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Thread: what happens if I get asked to a home I have problems with?

  1. #1
    Boudiga Senior Dog Member+ Faith's Avatar
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    what happens if I get asked to a home I have problems with?

    sorry, this will be a bit long, but let me back up and explain just a bit.

    the Lab rescue group i got Faith from requires each potential adopter to get a home visit to make sure that what they said on their application is the truth, and that the home environment is a good one.

    i have been doing some of the home visits in my home town for them, and i love knowing that i'm helping homeless labbies find new families. i have a first say on whether the home/family is appropriate for adoption, and then the folks at the rescue group can do a more thorough investigation if needed.

    so far, i have had nothing but positive experiences. however, i know there may come a time that i either get to a house that is unsuitable or meet people that should not get a dog.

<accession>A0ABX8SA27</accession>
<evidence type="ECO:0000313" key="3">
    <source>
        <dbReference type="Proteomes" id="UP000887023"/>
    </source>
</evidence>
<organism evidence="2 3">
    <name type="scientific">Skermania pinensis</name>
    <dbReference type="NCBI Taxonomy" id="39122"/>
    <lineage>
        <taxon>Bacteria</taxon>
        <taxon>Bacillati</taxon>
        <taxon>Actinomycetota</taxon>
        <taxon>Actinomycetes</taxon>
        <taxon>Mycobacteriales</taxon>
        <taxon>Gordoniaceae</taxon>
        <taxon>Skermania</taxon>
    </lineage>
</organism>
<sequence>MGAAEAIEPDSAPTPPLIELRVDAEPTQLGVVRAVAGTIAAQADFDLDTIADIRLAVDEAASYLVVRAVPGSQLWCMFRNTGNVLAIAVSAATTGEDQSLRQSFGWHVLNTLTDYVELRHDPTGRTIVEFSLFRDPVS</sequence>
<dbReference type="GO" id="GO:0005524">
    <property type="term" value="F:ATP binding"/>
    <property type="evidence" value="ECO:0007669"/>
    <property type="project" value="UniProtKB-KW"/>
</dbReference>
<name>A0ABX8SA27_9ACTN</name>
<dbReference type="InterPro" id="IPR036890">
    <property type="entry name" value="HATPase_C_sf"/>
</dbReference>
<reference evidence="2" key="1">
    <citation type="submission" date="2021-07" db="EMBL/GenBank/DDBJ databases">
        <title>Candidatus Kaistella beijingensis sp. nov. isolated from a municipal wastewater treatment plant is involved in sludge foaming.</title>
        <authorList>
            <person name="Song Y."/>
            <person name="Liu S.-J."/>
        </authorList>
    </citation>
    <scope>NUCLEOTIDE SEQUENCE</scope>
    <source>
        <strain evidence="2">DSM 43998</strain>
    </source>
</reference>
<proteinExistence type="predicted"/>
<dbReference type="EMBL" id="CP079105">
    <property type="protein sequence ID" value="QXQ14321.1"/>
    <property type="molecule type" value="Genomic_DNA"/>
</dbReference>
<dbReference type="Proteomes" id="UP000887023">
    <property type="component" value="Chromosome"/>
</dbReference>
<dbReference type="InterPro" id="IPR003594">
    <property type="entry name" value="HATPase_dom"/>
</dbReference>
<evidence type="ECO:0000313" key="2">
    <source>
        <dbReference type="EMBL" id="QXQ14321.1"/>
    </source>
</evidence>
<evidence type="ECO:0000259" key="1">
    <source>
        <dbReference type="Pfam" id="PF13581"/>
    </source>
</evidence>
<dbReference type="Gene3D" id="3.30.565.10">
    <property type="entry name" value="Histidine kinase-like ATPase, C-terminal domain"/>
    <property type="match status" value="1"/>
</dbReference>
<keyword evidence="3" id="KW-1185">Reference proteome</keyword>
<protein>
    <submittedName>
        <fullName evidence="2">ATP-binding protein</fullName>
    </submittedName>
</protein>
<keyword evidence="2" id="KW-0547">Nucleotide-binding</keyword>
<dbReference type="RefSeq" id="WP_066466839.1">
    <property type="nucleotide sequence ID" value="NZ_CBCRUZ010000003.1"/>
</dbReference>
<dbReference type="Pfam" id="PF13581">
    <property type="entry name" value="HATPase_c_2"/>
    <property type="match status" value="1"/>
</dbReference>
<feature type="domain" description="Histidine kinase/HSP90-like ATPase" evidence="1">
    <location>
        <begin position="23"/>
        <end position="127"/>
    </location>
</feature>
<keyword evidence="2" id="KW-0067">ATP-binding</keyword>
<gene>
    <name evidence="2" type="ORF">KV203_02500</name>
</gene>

has anyone else done this or something similar? and how did you handle it if you came in contact with folks that you knew should not have pets?
    Dogs have a way of finding the people who need them, filling an emptiness we don't even know we have.

  2. #2
    Couch Potato Senior Dog Member+Senior Dog Moderator Dax's Avatar
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    You can be tactful and still firm. Just tell them that their situation now isn't suited for the rescue's requirements. You aren't there to judge them as people just whether they get a dog from the rescue. Nothing would stop them from going elsewhere and buying one. That is not for you to say. If they ask you could make recommendations for changes.

  3. #3
    Boudiga Senior Dog Member+ Faith's Avatar
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    unfortunately, you're right, that if this particular rescue group won't give someone a dog, it doesn't mean they won't go get them from the pound.

    as for the actual visit, i should have been clearer. i am not required to actually say anything to the people while i'm at their home. but, each time i've done these, i get asked if they "passed."

    there may be a time where i just know i'm not going to recommend a family getting a dog, and i would feel weird about lying. i mean, if i notice something way off, why not tell them that i think xyz is a bad situation for the dog, or that it won't meet the criteria for the rescue group?

    so, being tactful, and possibly giving some hints may be the way to go.
    Dogs have a way of finding the people who need them, filling an emptiness we don't even know we have.

  4. #4
    Dobermonster Mom Senior Dog Member+ dobermom's Avatar
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    I also do home visits.